KARACHI: Pakistan is considering a proposal to privatize the import of Liquefied Natural Gas (LNG) from the spot market to utilize 200 mmcfd idle capacity, its state minister for petroleum said on Saturday.
Cash-strapped Pakistan has remained out of the spot LNG market since June 2022 due to the skyrocketing prices which hit a record high of $69.9 per million British thermal units (mmBtu) for Asia deliveries in August last year and a financial crunch at home.
Last week, Pakistan LNG Limited (PLL), a state-owned entity mandated to import and procure LNG, received offers for the supply of super chilled fuel from Singapore-based Trafigura in response to a tender it had issued.
However, State Minister for Petroleum Dr. Musadik Malik said the government was considering a proposal to allow the private sector to import gas from the spot market.
“We already have that capacity that we are not using so the proposal, and it’s at the proposal stage, is that we would ask the private sector industrialists to import that 100 to 200 mmcfd of gas by themselves,” Malik told Arab News.
The idea, according to the minister, is to utilize the idle capacity and benefit from low prices of gas in the international market by avoiding lengthy governmental procedures.
“The Government of Pakistan has a governmental procedure of procuring gas and that procedure is a little bit lengthy, a little bit difficult and does not create an opportunity to buy low-cost spot cargoes,” he said.
“So right now, because the supply side, there’s a little bit of a glut on the supply side, there are much cheaper cargoes available in the world market, once we give them this capacity to re-gasify that and give them the license or take the license requirements away from the industry for self-use.”
The minister said the permission to import gas by the private sector would be conditional and they won't be allowed to sell.
“We don’t want one or two people to benefit to get this cheap gas or inexpensive LNG from global markets and sell it at a premium to industrial users,” he said. “We want the industry to benefit. So we are saying this offer is exclusively for self-use only for their own use. They wouldn’t be able to resell it.”
The minister said the move will help generate more jobs, allow industrial expansion and contribute to overall economic growth.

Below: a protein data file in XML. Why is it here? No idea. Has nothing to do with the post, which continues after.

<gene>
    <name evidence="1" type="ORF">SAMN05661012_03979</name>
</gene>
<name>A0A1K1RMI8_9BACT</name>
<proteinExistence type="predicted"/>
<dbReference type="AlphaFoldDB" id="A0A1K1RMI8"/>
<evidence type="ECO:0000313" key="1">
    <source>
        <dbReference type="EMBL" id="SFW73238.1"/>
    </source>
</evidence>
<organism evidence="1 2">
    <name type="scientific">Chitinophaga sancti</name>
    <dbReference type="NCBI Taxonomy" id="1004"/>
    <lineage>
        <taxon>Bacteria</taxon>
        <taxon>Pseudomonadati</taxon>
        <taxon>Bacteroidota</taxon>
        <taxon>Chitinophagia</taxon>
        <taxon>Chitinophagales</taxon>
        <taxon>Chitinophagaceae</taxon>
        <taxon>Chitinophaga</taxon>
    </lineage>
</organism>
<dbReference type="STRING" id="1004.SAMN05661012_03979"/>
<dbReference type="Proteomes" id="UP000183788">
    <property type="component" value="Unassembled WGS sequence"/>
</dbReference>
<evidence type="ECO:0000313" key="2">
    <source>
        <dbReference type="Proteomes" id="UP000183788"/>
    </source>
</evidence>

Deal with Azerbaijan
He also informed that his government was going to sign a deal with Azerbaijan on July 24 for the supply of 12 LNG cargoes per annum.
“We have structured a deal with the Government of Azerbaijan whereby Azerbaijan, just the way I am trying to create an opportunity for the private sector industry to purchase their own LNG, would scout for low cost or distressed or spot cargoes every month,” Malik said.
Under the deal, he said, Islamabad would not be bound for compulsory buying of the gas but it would be obligatory for Azerbaijan to offer a low-cost LNG cargo every month.
“This contract is pilot contract for one year, so every month they would make us an offer and it’s completely up to Pakistan whether they accept that low-cost offer or not. We’ve come up with an internal algorithm. It’s a very detailed algorithm,” the petroleum minister said.
“And according to the algorithm, if it suits us, we’ll go forward and purchase that low-cost LNG. If it doesn’t suit us, we wouldn’t.”
The South Asian country currently meets its LNG requirement through long-term supply contracts. The country has two long-term supply contracts with Qatar, one signed in 2016 for 3.75 million metric tons of LNG per annum, and another signed in 2021 for 3 million metric tons.
To a question about heavy influx of smuggled oil in Pakistan from Iran, the minister said Islamabad was incurring up to Rs120 billion losses due to the oil smuggling.
Pakistan has recently imported 100,000 metric ton of crude oil from Russia for the first time as the country looks to diversify its energy sources. However, it awaits the refining report from Pakistan Refinery Limited (PRL).
“I think all the wrinkles have been taken off. The transaction has been structured. The transaction has been executed. The crude has come,” he said. “The crude is being used in PRL. Now it’s only a matter of scaling it so God willing this fiscal year would be the year of scale.”
Around 50 percent of the Russian oil could be refined in the PRL, while other refineries would decide after results were made public, Malik added.